The top five scams to watch out for right now

Retro

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These are the current top 5 scams and they're detailed in the article below, along with mitigations.

Regarding those mitigations, it's actually even easier than they say to avoid falling into the trap by simply not responding to anything unsolicited and avoiding all those dodgy ads on Facebook and the like. It's so bloody obvious and easy to avoid these that if there weren't so many gullible fools out there, fraud wouldn't be running at £17 billion at the moment, even without effective protection by the law, an absolutely staggering amount of money. That's enough money to run a large corporation, or parts of the country.

  1. The “Hi Mum” Scam
  2. Loan Fee Fraud
  3. Online Marketplace Scams
  4. Pig Butchering (awful name, but nothing to do with butchering pigs thankfully)
  5. Social Media Account Hacking

I recommend watching the Scam Interceptors series on iPlayer where all 20 season 2 episodes are available now.




Here's a story of my encounter with a scammer that you'll like.

I got yet another O2 scam call the other day, the latest of about 10-15 of these annoying calls over the last few months. This time, instead of just hanging up as soon as I heard what the call was about, I thought I'd instead wind up the shithead that was trying to screw me over - and I got him good.

He started by asking how I was and then offering me a discount on my current O2 contract. I don't have an O2 contract.

I replied that I don't have a contract with O2 and would he still like to offer me a discount on it. The dumb shit said he would! I then carefully repeated that I don't have such a contract so how can he offer me a discount on it and still he insisted that he wanted to offer me a discount on it! Total facepalm, seriously.

Then in my most derogatory voice, I repeatedly told him I knew he was trying to scam me, but he kept on denying it. I then started insulting him in the most demeaning way, swearing and saying various unmentionables, being as un-PC as possible, making sure to cross various red lines (use your imagination). After about 30 seconds of this, he started getting irate and began throwing insults back at me, at which point I threw one or two more insults and just hung up. Him or his cronies didn't ring back, but I'm sure I'll hear from them again in the not too distant future, sigh.

So satisfying to ruin Shithead's day. :ROFLMAO:

Suggestions for even more creative paybacks are welcome. :)

The thing I've noticed from previous encounters with scammers of all kinds and also from watching YouTube videos of scambusters in action, is that it doesn't matter how much you call them out for what they're doing, they'll steadfastly deny it to the last. Just unbelievable; I'd like them to admit it, just once. I don't know what they think they have to gain by denying it when they've been so solidly rumbled.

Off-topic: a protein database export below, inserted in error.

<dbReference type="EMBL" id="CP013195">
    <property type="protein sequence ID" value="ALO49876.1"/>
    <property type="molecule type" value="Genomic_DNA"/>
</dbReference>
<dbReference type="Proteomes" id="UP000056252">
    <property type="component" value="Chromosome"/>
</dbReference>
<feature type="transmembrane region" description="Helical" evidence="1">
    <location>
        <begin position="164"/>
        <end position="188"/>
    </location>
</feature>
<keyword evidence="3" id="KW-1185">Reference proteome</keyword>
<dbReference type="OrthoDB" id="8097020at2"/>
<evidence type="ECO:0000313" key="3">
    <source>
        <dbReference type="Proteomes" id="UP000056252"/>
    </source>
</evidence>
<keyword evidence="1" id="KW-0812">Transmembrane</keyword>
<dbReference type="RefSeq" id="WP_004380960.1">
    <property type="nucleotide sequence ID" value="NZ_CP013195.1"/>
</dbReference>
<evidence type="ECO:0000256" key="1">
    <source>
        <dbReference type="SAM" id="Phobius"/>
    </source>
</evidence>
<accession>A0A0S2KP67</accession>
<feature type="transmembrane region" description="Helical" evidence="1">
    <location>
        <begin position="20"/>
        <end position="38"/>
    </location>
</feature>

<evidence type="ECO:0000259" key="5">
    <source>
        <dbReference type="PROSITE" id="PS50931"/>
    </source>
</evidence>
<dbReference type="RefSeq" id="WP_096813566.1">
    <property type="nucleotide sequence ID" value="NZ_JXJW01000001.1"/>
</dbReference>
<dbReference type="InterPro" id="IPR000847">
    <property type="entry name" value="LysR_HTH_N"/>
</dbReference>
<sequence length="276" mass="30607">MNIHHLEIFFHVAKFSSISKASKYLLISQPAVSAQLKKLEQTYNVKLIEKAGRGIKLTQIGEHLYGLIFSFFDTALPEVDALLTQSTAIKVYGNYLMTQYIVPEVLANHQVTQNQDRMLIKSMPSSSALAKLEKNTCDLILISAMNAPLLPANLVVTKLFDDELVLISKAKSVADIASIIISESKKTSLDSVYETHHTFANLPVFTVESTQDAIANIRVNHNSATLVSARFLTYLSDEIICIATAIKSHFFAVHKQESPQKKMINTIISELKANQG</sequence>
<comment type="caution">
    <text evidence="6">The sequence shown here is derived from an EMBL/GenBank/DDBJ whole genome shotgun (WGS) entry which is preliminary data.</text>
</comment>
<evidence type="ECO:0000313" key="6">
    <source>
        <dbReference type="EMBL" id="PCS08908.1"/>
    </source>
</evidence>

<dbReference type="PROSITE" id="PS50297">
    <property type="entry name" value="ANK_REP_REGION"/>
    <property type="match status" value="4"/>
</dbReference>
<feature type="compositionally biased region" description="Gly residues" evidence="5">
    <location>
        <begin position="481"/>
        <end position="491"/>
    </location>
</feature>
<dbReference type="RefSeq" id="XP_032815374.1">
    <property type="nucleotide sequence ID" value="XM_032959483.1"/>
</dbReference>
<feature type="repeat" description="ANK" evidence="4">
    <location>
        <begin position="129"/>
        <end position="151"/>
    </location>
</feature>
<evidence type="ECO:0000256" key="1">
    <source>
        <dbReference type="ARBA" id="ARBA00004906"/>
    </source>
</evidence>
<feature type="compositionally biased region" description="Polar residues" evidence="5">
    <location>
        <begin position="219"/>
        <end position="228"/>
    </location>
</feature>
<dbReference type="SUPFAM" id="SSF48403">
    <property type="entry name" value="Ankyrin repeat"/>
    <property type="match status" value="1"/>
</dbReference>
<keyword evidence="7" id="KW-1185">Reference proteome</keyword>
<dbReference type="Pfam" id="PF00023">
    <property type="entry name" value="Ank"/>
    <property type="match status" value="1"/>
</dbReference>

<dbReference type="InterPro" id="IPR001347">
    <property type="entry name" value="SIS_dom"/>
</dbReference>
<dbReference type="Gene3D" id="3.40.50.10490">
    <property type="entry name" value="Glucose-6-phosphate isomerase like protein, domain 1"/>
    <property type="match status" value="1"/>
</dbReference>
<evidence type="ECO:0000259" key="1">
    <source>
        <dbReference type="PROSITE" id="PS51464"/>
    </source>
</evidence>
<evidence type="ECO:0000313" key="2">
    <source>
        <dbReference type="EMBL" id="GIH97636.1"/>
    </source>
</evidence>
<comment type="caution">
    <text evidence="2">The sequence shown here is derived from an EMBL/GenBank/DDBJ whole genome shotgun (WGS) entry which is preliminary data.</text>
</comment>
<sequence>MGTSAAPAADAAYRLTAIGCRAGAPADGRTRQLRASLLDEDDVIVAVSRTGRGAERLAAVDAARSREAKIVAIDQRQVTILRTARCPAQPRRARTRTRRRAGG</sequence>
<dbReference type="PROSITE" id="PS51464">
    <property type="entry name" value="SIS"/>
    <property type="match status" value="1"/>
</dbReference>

Retro

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Oh no, it was definitely human... or what passes for human with people like these.
 

Mars

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Scam Interceptors is good, I watch it as well. Some people are caught due to stupidity and greed, I don't feel sorry for them. Some just do not engage their brains, like in the " Hi mum" scam; I mean, you get a text from your son? see the number the text came from? call it! No the fools don't.
 

Tiffany

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Scary ways to scam people. Maybe the scammer quit after his experience with you since you fixed his little red wagon.🤭 *That's an old idiom saying in the US that means a form of punishment.
 

Mars

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Scary ways to scam people. Maybe the scammer quit after his experience with you since you fixed his little red wagon.🤭 *That's an old idiom saying in the US that means a form of punishment.
"fix his little red wagon", I like that idiom:)
 

Tiffany

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Me too..:D.... the southerners of the US, use this phrase still a lot....we are always fixin' someone's little red wagon ....lol :ROFLMAO:
 

Geffers

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These are the current top 5 scams and they're detailed in the article below, along with mitigations.

Regarding those mitigations, it's actually even easier than they say to avoid falling into the trap by simply not responding to anything unsolicited and avoiding all those dodgy ads on Facebook and the like. It's so bloody obvious and easy to avoid these that if there weren't so many gullible fools out there, fraud wouldn't be running at £17 billion at the moment, even without effective protection by the law, an absolutely staggering amount of money. That's enough money to run a large corporation, or parts of the country.

  1. The “Hi Mum” Scam
  2. Loan Fee Fraud
  3. Online Marketplace Scams
  4. Pig Butchering (awful name, but nothing to do with butchering pigs thankfully)
  5. Social Media Account Hacking

I recommend watching the Scam Interceptors series on iPlayer where all 20 season 2 episodes are available now.




Here's a story of my encounter with a scammer that you'll like.

I got yet another O2 scam call the other day, the latest of about 10-15 of these annoying calls over the last few months. This time, instead of just hanging up as soon as I heard what the call was about, I thought I'd instead wind up the shithead that was trying to screw me over - and I got him good.